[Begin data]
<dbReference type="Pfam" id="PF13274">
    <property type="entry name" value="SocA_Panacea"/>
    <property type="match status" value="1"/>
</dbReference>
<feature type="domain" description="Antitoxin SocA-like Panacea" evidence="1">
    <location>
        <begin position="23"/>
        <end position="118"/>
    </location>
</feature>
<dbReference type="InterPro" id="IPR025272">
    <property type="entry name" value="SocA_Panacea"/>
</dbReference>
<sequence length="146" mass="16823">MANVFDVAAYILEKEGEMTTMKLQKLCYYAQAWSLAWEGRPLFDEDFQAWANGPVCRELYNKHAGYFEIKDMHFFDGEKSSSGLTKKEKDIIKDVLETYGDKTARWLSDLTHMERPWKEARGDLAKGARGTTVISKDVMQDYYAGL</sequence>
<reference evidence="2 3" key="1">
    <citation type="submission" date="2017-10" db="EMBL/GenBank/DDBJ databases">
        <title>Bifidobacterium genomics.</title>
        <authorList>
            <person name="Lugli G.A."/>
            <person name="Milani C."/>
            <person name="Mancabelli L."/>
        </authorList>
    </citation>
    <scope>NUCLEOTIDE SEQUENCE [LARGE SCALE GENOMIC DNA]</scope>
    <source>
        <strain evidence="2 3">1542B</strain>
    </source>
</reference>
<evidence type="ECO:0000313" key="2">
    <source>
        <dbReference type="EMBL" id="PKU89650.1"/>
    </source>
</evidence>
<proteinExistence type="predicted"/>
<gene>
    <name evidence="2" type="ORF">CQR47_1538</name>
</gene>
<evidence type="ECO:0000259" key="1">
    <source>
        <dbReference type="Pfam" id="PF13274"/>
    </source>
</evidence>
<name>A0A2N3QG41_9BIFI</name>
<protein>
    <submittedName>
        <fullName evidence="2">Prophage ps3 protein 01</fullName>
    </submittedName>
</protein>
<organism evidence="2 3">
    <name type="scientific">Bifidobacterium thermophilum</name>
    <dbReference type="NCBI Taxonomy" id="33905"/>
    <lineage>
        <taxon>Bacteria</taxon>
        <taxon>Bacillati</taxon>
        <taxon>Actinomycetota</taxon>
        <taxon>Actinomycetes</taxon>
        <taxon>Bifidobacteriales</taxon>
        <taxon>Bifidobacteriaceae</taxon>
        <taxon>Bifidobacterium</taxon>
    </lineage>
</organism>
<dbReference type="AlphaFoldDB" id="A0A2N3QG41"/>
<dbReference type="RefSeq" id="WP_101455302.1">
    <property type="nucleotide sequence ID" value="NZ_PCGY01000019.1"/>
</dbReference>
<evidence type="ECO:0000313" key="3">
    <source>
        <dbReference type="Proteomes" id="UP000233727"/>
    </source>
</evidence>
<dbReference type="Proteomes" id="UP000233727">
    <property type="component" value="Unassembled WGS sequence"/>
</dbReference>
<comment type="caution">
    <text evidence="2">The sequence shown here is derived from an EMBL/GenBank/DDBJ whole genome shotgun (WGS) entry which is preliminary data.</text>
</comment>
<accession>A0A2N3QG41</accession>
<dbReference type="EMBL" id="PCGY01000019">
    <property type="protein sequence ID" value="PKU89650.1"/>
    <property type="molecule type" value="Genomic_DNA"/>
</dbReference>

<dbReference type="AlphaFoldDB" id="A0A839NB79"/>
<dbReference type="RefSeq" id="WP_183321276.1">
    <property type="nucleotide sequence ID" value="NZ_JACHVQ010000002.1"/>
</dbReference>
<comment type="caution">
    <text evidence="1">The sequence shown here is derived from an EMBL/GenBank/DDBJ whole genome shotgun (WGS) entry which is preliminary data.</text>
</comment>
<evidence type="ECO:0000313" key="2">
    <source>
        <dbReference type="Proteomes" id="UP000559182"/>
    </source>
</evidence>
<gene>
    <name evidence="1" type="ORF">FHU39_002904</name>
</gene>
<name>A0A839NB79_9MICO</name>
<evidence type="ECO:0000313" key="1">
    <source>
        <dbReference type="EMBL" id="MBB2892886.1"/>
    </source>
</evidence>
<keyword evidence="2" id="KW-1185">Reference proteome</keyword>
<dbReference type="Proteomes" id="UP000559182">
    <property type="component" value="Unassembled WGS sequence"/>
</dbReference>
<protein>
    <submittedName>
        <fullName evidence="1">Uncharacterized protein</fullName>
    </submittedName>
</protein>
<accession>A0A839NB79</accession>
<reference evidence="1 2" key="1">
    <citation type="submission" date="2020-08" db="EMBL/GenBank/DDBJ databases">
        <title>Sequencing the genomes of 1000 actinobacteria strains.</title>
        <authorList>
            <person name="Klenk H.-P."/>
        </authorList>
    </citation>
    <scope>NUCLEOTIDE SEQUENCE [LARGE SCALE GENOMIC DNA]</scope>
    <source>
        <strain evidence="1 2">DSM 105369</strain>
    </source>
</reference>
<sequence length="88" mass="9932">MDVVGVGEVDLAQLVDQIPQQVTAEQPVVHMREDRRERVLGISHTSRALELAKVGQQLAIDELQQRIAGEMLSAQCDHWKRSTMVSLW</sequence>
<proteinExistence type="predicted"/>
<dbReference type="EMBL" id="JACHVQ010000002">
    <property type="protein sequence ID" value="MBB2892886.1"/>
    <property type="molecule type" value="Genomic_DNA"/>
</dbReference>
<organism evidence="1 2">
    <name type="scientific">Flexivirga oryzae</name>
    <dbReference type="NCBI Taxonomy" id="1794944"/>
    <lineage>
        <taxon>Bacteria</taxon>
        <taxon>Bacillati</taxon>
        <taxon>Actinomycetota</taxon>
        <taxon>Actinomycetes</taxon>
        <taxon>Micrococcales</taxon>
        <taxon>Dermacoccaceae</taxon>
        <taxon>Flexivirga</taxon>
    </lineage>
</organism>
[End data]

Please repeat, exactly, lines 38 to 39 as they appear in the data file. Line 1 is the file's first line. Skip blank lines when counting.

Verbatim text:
<evidence type="ECO:0000259" key="1">
    <source>